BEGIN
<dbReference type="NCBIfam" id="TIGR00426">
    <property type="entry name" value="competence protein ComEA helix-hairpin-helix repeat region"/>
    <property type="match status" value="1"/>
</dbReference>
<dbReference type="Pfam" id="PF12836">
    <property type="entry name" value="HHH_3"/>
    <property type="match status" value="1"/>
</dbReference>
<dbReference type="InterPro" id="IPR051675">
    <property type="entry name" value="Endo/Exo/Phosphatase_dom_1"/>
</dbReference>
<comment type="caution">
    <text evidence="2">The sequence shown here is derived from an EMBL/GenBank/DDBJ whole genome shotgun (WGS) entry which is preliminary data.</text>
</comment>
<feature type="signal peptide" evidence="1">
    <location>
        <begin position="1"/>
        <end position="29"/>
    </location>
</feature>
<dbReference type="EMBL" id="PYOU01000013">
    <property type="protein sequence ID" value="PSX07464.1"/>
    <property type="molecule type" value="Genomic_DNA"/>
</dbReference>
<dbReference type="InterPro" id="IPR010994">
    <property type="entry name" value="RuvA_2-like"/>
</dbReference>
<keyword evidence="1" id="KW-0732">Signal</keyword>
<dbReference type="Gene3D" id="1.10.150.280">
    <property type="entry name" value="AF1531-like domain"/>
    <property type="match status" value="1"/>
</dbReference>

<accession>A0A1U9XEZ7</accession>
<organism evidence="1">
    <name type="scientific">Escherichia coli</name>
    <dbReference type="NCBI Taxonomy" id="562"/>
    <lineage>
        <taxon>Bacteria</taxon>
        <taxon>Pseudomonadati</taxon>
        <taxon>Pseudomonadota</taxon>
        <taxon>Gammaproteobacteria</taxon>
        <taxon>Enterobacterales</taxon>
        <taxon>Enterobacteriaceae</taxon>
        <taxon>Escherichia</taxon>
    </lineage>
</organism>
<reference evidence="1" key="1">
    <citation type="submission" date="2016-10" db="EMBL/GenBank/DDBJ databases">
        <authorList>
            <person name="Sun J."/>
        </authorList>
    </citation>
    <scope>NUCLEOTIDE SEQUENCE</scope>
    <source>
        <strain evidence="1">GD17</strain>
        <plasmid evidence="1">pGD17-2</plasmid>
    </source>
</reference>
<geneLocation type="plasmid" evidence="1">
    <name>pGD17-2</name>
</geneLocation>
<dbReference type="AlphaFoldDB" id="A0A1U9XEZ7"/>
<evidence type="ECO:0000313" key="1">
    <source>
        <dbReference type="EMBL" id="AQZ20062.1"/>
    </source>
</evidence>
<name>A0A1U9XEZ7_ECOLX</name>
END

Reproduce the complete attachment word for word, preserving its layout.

<dbReference type="NCBIfam" id="TIGR00426">
    <property type="entry name" value="competence protein ComEA helix-hairpin-helix repeat region"/>
    <property type="match status" value="1"/>
</dbReference>
<dbReference type="Pfam" id="PF12836">
    <property type="entry name" value="HHH_3"/>
    <property type="match status" value="1"/>
</dbReference>
<dbReference type="InterPro" id="IPR051675">
    <property type="entry name" value="Endo/Exo/Phosphatase_dom_1"/>
</dbReference>
<comment type="caution">
    <text evidence="2">The sequence shown here is derived from an EMBL/GenBank/DDBJ whole genome shotgun (WGS) entry which is preliminary data.</text>
</comment>
<feature type="signal peptide" evidence="1">
    <location>
        <begin position="1"/>
        <end position="29"/>
    </location>
</feature>
<dbReference type="EMBL" id="PYOU01000013">
    <property type="protein sequence ID" value="PSX07464.1"/>
    <property type="molecule type" value="Genomic_DNA"/>
</dbReference>
<dbReference type="InterPro" id="IPR010994">
    <property type="entry name" value="RuvA_2-like"/>
</dbReference>
<keyword evidence="1" id="KW-0732">Signal</keyword>
<dbReference type="Gene3D" id="1.10.150.280">
    <property type="entry name" value="AF1531-like domain"/>
    <property type="match status" value="1"/>
</dbReference>

<accession>A0A1U9XEZ7</accession>
<organism evidence="1">
    <name type="scientific">Escherichia coli</name>
    <dbReference type="NCBI Taxonomy" id="562"/>
    <lineage>
        <taxon>Bacteria</taxon>
        <taxon>Pseudomonadati</taxon>
        <taxon>Pseudomonadota</taxon>
        <taxon>Gammaproteobacteria</taxon>
        <taxon>Enterobacterales</taxon>
        <taxon>Enterobacteriaceae</taxon>
        <taxon>Escherichia</taxon>
    </lineage>
</organism>
<reference evidence="1" key="1">
    <citation type="submission" date="2016-10" db="EMBL/GenBank/DDBJ databases">
        <authorList>
            <person name="Sun J."/>
        </authorList>
    </citation>
    <scope>NUCLEOTIDE SEQUENCE</scope>
    <source>
        <strain evidence="1">GD17</strain>
        <plasmid evidence="1">pGD17-2</plasmid>
    </source>
</reference>
<geneLocation type="plasmid" evidence="1">
    <name>pGD17-2</name>
</geneLocation>
<dbReference type="AlphaFoldDB" id="A0A1U9XEZ7"/>
<evidence type="ECO:0000313" key="1">
    <source>
        <dbReference type="EMBL" id="AQZ20062.1"/>
    </source>
</evidence>
<name>A0A1U9XEZ7_ECOLX</name>